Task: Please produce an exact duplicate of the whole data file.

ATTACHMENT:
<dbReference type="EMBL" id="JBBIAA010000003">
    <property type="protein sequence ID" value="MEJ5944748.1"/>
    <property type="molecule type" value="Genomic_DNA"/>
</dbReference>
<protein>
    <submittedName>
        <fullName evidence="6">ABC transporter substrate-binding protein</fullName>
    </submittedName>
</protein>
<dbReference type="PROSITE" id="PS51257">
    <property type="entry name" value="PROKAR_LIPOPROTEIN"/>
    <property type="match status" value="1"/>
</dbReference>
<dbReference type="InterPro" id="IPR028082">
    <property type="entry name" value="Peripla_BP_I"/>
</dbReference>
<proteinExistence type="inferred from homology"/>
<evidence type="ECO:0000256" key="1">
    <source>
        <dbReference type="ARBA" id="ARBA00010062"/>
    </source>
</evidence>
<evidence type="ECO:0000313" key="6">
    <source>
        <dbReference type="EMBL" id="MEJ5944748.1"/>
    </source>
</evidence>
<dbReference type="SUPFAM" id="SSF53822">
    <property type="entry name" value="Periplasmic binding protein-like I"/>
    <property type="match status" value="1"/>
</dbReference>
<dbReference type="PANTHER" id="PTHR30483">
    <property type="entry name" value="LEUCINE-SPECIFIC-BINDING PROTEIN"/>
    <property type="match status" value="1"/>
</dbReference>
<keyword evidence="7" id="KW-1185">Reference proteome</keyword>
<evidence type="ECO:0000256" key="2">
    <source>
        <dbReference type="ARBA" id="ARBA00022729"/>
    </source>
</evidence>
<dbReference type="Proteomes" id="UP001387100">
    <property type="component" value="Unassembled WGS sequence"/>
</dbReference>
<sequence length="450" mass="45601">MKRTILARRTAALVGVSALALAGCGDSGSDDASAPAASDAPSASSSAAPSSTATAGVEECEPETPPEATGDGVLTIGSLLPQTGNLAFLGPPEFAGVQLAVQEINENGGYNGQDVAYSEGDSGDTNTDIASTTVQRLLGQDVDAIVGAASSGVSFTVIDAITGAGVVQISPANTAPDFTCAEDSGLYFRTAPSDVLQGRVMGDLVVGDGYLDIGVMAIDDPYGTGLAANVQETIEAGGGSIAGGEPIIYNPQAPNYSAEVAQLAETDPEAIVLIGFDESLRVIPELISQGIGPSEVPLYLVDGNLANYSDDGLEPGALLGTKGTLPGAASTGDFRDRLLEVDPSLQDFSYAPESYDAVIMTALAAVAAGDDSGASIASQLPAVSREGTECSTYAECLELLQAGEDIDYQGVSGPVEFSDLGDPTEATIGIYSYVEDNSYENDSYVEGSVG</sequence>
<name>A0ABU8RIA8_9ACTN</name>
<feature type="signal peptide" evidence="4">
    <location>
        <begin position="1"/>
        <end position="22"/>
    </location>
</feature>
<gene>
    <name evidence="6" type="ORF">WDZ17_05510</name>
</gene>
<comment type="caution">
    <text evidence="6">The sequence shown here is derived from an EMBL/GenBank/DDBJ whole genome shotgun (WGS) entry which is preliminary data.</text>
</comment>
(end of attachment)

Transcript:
<dbReference type="EMBL" id="JBBIAA010000003">
    <property type="protein sequence ID" value="MEJ5944748.1"/>
    <property type="molecule type" value="Genomic_DNA"/>
</dbReference>
<protein>
    <submittedName>
        <fullName evidence="6">ABC transporter substrate-binding protein</fullName>
    </submittedName>
</protein>
<dbReference type="PROSITE" id="PS51257">
    <property type="entry name" value="PROKAR_LIPOPROTEIN"/>
    <property type="match status" value="1"/>
</dbReference>
<dbReference type="InterPro" id="IPR028082">
    <property type="entry name" value="Peripla_BP_I"/>
</dbReference>
<proteinExistence type="inferred from homology"/>
<evidence type="ECO:0000256" key="1">
    <source>
        <dbReference type="ARBA" id="ARBA00010062"/>
    </source>
</evidence>
<evidence type="ECO:0000313" key="6">
    <source>
        <dbReference type="EMBL" id="MEJ5944748.1"/>
    </source>
</evidence>
<dbReference type="SUPFAM" id="SSF53822">
    <property type="entry name" value="Periplasmic binding protein-like I"/>
    <property type="match status" value="1"/>
</dbReference>
<dbReference type="PANTHER" id="PTHR30483">
    <property type="entry name" value="LEUCINE-SPECIFIC-BINDING PROTEIN"/>
    <property type="match status" value="1"/>
</dbReference>
<keyword evidence="7" id="KW-1185">Reference proteome</keyword>
<evidence type="ECO:0000256" key="2">
    <source>
        <dbReference type="ARBA" id="ARBA00022729"/>
    </source>
</evidence>
<dbReference type="Proteomes" id="UP001387100">
    <property type="component" value="Unassembled WGS sequence"/>
</dbReference>
<sequence length="450" mass="45601">MKRTILARRTAALVGVSALALAGCGDSGSDDASAPAASDAPSASSSAAPSSTATAGVEECEPETPPEATGDGVLTIGSLLPQTGNLAFLGPPEFAGVQLAVQEINENGGYNGQDVAYSEGDSGDTNTDIASTTVQRLLGQDVDAIVGAASSGVSFTVIDAITGAGVVQISPANTAPDFTCAEDSGLYFRTAPSDVLQGRVMGDLVVGDGYLDIGVMAIDDPYGTGLAANVQETIEAGGGSIAGGEPIIYNPQAPNYSAEVAQLAETDPEAIVLIGFDESLRVIPELISQGIGPSEVPLYLVDGNLANYSDDGLEPGALLGTKGTLPGAASTGDFRDRLLEVDPSLQDFSYAPESYDAVIMTALAAVAAGDDSGASIASQLPAVSREGTECSTYAECLELLQAGEDIDYQGVSGPVEFSDLGDPTEATIGIYSYVEDNSYENDSYVEGSVG</sequence>
<name>A0ABU8RIA8_9ACTN</name>
<feature type="signal peptide" evidence="4">
    <location>
        <begin position="1"/>
        <end position="22"/>
    </location>
</feature>
<gene>
    <name evidence="6" type="ORF">WDZ17_05510</name>
</gene>
<comment type="caution">
    <text evidence="6">The sequence shown here is derived from an EMBL/GenBank/DDBJ whole genome shotgun (WGS) entry which is preliminary data.</text>
</comment>